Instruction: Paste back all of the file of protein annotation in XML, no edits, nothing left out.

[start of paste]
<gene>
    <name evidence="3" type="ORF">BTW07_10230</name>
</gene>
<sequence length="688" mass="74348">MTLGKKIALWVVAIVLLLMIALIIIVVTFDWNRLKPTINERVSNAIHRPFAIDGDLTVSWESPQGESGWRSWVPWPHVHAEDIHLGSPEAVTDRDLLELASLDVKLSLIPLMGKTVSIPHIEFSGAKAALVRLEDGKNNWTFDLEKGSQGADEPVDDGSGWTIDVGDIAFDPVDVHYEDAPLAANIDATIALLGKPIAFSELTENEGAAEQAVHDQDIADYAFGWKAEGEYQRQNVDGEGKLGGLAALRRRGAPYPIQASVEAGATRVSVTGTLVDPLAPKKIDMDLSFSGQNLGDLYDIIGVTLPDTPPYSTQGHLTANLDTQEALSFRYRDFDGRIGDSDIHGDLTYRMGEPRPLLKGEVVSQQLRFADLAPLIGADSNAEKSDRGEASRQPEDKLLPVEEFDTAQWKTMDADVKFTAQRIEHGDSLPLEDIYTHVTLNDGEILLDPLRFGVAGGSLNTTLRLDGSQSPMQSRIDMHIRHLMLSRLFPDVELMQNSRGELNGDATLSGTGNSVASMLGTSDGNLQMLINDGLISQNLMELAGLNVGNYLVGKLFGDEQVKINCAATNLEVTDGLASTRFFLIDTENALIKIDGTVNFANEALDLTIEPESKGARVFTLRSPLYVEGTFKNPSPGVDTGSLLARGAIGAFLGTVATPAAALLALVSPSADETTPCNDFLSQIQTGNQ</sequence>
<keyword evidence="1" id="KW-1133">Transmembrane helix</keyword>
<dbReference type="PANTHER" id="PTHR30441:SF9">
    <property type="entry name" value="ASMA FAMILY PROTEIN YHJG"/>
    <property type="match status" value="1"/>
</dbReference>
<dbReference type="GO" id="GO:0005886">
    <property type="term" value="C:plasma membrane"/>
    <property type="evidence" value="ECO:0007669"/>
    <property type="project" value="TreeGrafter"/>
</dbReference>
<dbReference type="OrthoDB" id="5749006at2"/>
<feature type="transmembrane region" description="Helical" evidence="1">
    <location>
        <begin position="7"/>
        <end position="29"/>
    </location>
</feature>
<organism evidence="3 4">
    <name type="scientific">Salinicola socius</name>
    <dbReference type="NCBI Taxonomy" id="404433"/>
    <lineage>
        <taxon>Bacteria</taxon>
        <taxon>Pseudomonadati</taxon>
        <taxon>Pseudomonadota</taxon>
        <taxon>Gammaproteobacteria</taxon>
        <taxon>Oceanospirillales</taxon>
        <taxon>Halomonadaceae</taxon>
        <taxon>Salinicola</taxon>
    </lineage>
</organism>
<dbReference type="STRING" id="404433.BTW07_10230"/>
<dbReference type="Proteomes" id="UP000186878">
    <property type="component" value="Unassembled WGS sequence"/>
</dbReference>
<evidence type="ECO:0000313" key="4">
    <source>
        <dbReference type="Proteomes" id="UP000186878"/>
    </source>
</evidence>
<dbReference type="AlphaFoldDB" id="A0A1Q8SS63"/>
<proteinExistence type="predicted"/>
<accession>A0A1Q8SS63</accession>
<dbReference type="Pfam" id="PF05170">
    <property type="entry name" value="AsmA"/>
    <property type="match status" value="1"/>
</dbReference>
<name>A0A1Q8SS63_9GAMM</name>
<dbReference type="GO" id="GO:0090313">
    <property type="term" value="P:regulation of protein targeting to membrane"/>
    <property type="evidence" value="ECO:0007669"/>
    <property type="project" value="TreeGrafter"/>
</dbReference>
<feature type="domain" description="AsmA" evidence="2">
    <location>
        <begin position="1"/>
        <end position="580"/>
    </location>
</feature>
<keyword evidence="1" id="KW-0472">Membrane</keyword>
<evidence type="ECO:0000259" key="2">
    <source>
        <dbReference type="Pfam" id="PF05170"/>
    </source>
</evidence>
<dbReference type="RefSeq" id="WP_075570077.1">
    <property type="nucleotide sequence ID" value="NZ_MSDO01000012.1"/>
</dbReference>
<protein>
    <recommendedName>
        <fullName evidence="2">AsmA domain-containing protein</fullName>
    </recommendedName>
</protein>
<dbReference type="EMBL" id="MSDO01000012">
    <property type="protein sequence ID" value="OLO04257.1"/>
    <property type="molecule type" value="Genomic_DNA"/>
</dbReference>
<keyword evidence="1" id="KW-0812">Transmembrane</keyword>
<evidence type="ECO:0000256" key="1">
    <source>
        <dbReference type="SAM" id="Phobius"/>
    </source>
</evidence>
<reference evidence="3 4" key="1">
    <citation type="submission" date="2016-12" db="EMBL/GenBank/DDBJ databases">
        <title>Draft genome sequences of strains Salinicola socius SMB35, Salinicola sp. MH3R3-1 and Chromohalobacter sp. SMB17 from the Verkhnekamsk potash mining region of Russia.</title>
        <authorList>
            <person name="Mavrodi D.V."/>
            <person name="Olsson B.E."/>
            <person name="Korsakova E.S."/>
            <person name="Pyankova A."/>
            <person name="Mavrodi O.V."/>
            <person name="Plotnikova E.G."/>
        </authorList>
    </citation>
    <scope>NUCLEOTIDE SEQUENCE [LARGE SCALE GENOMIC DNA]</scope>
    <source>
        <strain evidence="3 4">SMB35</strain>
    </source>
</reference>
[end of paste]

<gene>
    <name evidence="3" type="ORF">BTW07_10230</name>
</gene>
<sequence length="688" mass="74348">MTLGKKIALWVVAIVLLLMIALIIIVVTFDWNRLKPTINERVSNAIHRPFAIDGDLTVSWESPQGESGWRSWVPWPHVHAEDIHLGSPEAVTDRDLLELASLDVKLSLIPLMGKTVSIPHIEFSGAKAALVRLEDGKNNWTFDLEKGSQGADEPVDDGSGWTIDVGDIAFDPVDVHYEDAPLAANIDATIALLGKPIAFSELTENEGAAEQAVHDQDIADYAFGWKAEGEYQRQNVDGEGKLGGLAALRRRGAPYPIQASVEAGATRVSVTGTLVDPLAPKKIDMDLSFSGQNLGDLYDIIGVTLPDTPPYSTQGHLTANLDTQEALSFRYRDFDGRIGDSDIHGDLTYRMGEPRPLLKGEVVSQQLRFADLAPLIGADSNAEKSDRGEASRQPEDKLLPVEEFDTAQWKTMDADVKFTAQRIEHGDSLPLEDIYTHVTLNDGEILLDPLRFGVAGGSLNTTLRLDGSQSPMQSRIDMHIRHLMLSRLFPDVELMQNSRGELNGDATLSGTGNSVASMLGTSDGNLQMLINDGLISQNLMELAGLNVGNYLVGKLFGDEQVKINCAATNLEVTDGLASTRFFLIDTENALIKIDGTVNFANEALDLTIEPESKGARVFTLRSPLYVEGTFKNPSPGVDTGSLLARGAIGAFLGTVATPAAALLALVSPSADETTPCNDFLSQIQTGNQ</sequence>
<keyword evidence="1" id="KW-1133">Transmembrane helix</keyword>
<dbReference type="PANTHER" id="PTHR30441:SF9">
    <property type="entry name" value="ASMA FAMILY PROTEIN YHJG"/>
    <property type="match status" value="1"/>
</dbReference>
<dbReference type="GO" id="GO:0005886">
    <property type="term" value="C:plasma membrane"/>
    <property type="evidence" value="ECO:0007669"/>
    <property type="project" value="TreeGrafter"/>
</dbReference>
<dbReference type="OrthoDB" id="5749006at2"/>
<feature type="transmembrane region" description="Helical" evidence="1">
    <location>
        <begin position="7"/>
        <end position="29"/>
    </location>
</feature>
<organism evidence="3 4">
    <name type="scientific">Salinicola socius</name>
    <dbReference type="NCBI Taxonomy" id="404433"/>
    <lineage>
        <taxon>Bacteria</taxon>
        <taxon>Pseudomonadati</taxon>
        <taxon>Pseudomonadota</taxon>
        <taxon>Gammaproteobacteria</taxon>
        <taxon>Oceanospirillales</taxon>
        <taxon>Halomonadaceae</taxon>
        <taxon>Salinicola</taxon>
    </lineage>
</organism>
<dbReference type="STRING" id="404433.BTW07_10230"/>
<dbReference type="Proteomes" id="UP000186878">
    <property type="component" value="Unassembled WGS sequence"/>
</dbReference>
<evidence type="ECO:0000313" key="4">
    <source>
        <dbReference type="Proteomes" id="UP000186878"/>
    </source>
</evidence>
<dbReference type="AlphaFoldDB" id="A0A1Q8SS63"/>
<proteinExistence type="predicted"/>
<accession>A0A1Q8SS63</accession>
<dbReference type="Pfam" id="PF05170">
    <property type="entry name" value="AsmA"/>
    <property type="match status" value="1"/>
</dbReference>
<name>A0A1Q8SS63_9GAMM</name>
<dbReference type="GO" id="GO:0090313">
    <property type="term" value="P:regulation of protein targeting to membrane"/>
    <property type="evidence" value="ECO:0007669"/>
    <property type="project" value="TreeGrafter"/>
</dbReference>
<feature type="domain" description="AsmA" evidence="2">
    <location>
        <begin position="1"/>
        <end position="580"/>
    </location>
</feature>
<keyword evidence="1" id="KW-0472">Membrane</keyword>
<evidence type="ECO:0000259" key="2">
    <source>
        <dbReference type="Pfam" id="PF05170"/>
    </source>
</evidence>
<dbReference type="RefSeq" id="WP_075570077.1">
    <property type="nucleotide sequence ID" value="NZ_MSDO01000012.1"/>
</dbReference>
<protein>
    <recommendedName>
        <fullName evidence="2">AsmA domain-containing protein</fullName>
    </recommendedName>
</protein>
<dbReference type="EMBL" id="MSDO01000012">
    <property type="protein sequence ID" value="OLO04257.1"/>
    <property type="molecule type" value="Genomic_DNA"/>
</dbReference>
<keyword evidence="1" id="KW-0812">Transmembrane</keyword>
<evidence type="ECO:0000256" key="1">
    <source>
        <dbReference type="SAM" id="Phobius"/>
    </source>
</evidence>
<reference evidence="3 4" key="1">
    <citation type="submission" date="2016-12" db="EMBL/GenBank/DDBJ databases">
        <title>Draft genome sequences of strains Salinicola socius SMB35, Salinicola sp. MH3R3-1 and Chromohalobacter sp. SMB17 from the Verkhnekamsk potash mining region of Russia.</title>
        <authorList>
            <person name="Mavrodi D.V."/>
            <person name="Olsson B.E."/>
            <person name="Korsakova E.S."/>
            <person name="Pyankova A."/>
            <person name="Mavrodi O.V."/>
            <person name="Plotnikova E.G."/>
        </authorList>
    </citation>
    <scope>NUCLEOTIDE SEQUENCE [LARGE SCALE GENOMIC DNA]</scope>
    <source>
        <strain evidence="3 4">SMB35</strain>
    </source>
</reference>